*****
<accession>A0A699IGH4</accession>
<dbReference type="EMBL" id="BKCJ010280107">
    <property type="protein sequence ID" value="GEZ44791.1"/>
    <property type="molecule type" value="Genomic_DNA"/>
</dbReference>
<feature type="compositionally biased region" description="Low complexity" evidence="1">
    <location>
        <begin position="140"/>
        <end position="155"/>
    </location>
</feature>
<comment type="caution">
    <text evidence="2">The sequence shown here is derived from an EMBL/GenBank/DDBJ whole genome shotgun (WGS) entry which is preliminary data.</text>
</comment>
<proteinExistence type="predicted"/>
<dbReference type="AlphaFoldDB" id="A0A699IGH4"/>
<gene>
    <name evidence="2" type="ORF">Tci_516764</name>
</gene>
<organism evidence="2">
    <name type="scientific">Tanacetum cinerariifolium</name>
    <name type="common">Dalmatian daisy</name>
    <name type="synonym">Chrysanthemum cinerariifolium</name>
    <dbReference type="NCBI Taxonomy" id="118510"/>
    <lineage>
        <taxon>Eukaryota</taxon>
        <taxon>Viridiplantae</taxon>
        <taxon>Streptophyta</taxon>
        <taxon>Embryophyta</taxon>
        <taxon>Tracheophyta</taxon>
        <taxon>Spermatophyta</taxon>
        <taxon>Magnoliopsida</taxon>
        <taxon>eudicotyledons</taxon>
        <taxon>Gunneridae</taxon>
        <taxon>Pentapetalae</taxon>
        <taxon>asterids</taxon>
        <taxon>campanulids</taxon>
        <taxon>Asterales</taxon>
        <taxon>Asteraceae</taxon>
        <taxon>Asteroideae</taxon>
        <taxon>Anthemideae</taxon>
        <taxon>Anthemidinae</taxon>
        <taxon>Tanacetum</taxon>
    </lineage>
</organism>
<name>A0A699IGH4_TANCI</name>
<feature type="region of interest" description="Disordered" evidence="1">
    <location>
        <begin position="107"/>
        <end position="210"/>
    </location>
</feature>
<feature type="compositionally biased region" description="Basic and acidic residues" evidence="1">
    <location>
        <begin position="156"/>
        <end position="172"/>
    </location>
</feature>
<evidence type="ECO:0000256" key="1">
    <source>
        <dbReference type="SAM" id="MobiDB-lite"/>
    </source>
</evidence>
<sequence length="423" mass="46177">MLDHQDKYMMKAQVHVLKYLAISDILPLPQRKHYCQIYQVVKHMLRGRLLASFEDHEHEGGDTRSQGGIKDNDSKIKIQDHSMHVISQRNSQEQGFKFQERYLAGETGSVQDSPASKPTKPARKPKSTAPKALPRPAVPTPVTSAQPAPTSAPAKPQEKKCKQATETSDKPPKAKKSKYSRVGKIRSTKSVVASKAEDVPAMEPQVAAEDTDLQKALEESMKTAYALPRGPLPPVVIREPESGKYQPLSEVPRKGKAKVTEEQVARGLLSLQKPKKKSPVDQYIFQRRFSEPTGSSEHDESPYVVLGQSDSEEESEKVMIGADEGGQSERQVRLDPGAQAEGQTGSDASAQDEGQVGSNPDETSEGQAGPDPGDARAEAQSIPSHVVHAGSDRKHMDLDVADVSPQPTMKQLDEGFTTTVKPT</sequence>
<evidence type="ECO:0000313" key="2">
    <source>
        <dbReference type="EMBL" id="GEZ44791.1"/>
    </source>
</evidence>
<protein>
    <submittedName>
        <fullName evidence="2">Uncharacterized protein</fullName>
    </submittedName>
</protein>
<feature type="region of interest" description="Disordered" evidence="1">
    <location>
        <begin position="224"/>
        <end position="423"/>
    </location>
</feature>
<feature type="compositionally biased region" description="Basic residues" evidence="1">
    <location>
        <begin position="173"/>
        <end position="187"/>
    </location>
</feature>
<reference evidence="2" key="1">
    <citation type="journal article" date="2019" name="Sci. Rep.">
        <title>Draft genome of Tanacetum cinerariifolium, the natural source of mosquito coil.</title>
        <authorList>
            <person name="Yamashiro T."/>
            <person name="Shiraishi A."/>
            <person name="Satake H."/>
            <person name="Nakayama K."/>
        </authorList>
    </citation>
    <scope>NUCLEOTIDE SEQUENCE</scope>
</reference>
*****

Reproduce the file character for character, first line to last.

<accession>A0A699IGH4</accession>
<dbReference type="EMBL" id="BKCJ010280107">
    <property type="protein sequence ID" value="GEZ44791.1"/>
    <property type="molecule type" value="Genomic_DNA"/>
</dbReference>
<feature type="compositionally biased region" description="Low complexity" evidence="1">
    <location>
        <begin position="140"/>
        <end position="155"/>
    </location>
</feature>
<comment type="caution">
    <text evidence="2">The sequence shown here is derived from an EMBL/GenBank/DDBJ whole genome shotgun (WGS) entry which is preliminary data.</text>
</comment>
<proteinExistence type="predicted"/>
<dbReference type="AlphaFoldDB" id="A0A699IGH4"/>
<gene>
    <name evidence="2" type="ORF">Tci_516764</name>
</gene>
<organism evidence="2">
    <name type="scientific">Tanacetum cinerariifolium</name>
    <name type="common">Dalmatian daisy</name>
    <name type="synonym">Chrysanthemum cinerariifolium</name>
    <dbReference type="NCBI Taxonomy" id="118510"/>
    <lineage>
        <taxon>Eukaryota</taxon>
        <taxon>Viridiplantae</taxon>
        <taxon>Streptophyta</taxon>
        <taxon>Embryophyta</taxon>
        <taxon>Tracheophyta</taxon>
        <taxon>Spermatophyta</taxon>
        <taxon>Magnoliopsida</taxon>
        <taxon>eudicotyledons</taxon>
        <taxon>Gunneridae</taxon>
        <taxon>Pentapetalae</taxon>
        <taxon>asterids</taxon>
        <taxon>campanulids</taxon>
        <taxon>Asterales</taxon>
        <taxon>Asteraceae</taxon>
        <taxon>Asteroideae</taxon>
        <taxon>Anthemideae</taxon>
        <taxon>Anthemidinae</taxon>
        <taxon>Tanacetum</taxon>
    </lineage>
</organism>
<name>A0A699IGH4_TANCI</name>
<feature type="region of interest" description="Disordered" evidence="1">
    <location>
        <begin position="107"/>
        <end position="210"/>
    </location>
</feature>
<feature type="compositionally biased region" description="Basic and acidic residues" evidence="1">
    <location>
        <begin position="156"/>
        <end position="172"/>
    </location>
</feature>
<evidence type="ECO:0000256" key="1">
    <source>
        <dbReference type="SAM" id="MobiDB-lite"/>
    </source>
</evidence>
<sequence length="423" mass="46177">MLDHQDKYMMKAQVHVLKYLAISDILPLPQRKHYCQIYQVVKHMLRGRLLASFEDHEHEGGDTRSQGGIKDNDSKIKIQDHSMHVISQRNSQEQGFKFQERYLAGETGSVQDSPASKPTKPARKPKSTAPKALPRPAVPTPVTSAQPAPTSAPAKPQEKKCKQATETSDKPPKAKKSKYSRVGKIRSTKSVVASKAEDVPAMEPQVAAEDTDLQKALEESMKTAYALPRGPLPPVVIREPESGKYQPLSEVPRKGKAKVTEEQVARGLLSLQKPKKKSPVDQYIFQRRFSEPTGSSEHDESPYVVLGQSDSEEESEKVMIGADEGGQSERQVRLDPGAQAEGQTGSDASAQDEGQVGSNPDETSEGQAGPDPGDARAEAQSIPSHVVHAGSDRKHMDLDVADVSPQPTMKQLDEGFTTTVKPT</sequence>
<evidence type="ECO:0000313" key="2">
    <source>
        <dbReference type="EMBL" id="GEZ44791.1"/>
    </source>
</evidence>
<protein>
    <submittedName>
        <fullName evidence="2">Uncharacterized protein</fullName>
    </submittedName>
</protein>
<feature type="region of interest" description="Disordered" evidence="1">
    <location>
        <begin position="224"/>
        <end position="423"/>
    </location>
</feature>
<feature type="compositionally biased region" description="Basic residues" evidence="1">
    <location>
        <begin position="173"/>
        <end position="187"/>
    </location>
</feature>
<reference evidence="2" key="1">
    <citation type="journal article" date="2019" name="Sci. Rep.">
        <title>Draft genome of Tanacetum cinerariifolium, the natural source of mosquito coil.</title>
        <authorList>
            <person name="Yamashiro T."/>
            <person name="Shiraishi A."/>
            <person name="Satake H."/>
            <person name="Nakayama K."/>
        </authorList>
    </citation>
    <scope>NUCLEOTIDE SEQUENCE</scope>
</reference>